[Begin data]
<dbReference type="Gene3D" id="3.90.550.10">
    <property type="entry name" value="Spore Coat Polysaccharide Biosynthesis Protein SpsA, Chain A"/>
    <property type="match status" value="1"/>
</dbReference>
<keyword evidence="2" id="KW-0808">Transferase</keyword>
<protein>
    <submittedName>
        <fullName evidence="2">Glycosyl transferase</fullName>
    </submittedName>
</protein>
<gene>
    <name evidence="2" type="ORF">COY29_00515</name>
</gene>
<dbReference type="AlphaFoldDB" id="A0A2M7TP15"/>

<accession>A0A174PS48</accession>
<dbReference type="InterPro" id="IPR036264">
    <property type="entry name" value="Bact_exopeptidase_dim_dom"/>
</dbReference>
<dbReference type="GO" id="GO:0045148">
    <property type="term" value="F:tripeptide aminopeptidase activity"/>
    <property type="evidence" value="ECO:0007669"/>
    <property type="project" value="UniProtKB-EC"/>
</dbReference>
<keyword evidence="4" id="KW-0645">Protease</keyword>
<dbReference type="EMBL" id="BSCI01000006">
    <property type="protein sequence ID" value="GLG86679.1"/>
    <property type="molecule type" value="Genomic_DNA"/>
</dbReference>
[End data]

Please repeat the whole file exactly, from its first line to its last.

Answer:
<dbReference type="Gene3D" id="3.90.550.10">
    <property type="entry name" value="Spore Coat Polysaccharide Biosynthesis Protein SpsA, Chain A"/>
    <property type="match status" value="1"/>
</dbReference>
<keyword evidence="2" id="KW-0808">Transferase</keyword>
<protein>
    <submittedName>
        <fullName evidence="2">Glycosyl transferase</fullName>
    </submittedName>
</protein>
<gene>
    <name evidence="2" type="ORF">COY29_00515</name>
</gene>
<dbReference type="AlphaFoldDB" id="A0A2M7TP15"/>

<accession>A0A174PS48</accession>
<dbReference type="InterPro" id="IPR036264">
    <property type="entry name" value="Bact_exopeptidase_dim_dom"/>
</dbReference>
<dbReference type="GO" id="GO:0045148">
    <property type="term" value="F:tripeptide aminopeptidase activity"/>
    <property type="evidence" value="ECO:0007669"/>
    <property type="project" value="UniProtKB-EC"/>
</dbReference>
<keyword evidence="4" id="KW-0645">Protease</keyword>
<dbReference type="EMBL" id="BSCI01000006">
    <property type="protein sequence ID" value="GLG86679.1"/>
    <property type="molecule type" value="Genomic_DNA"/>
</dbReference>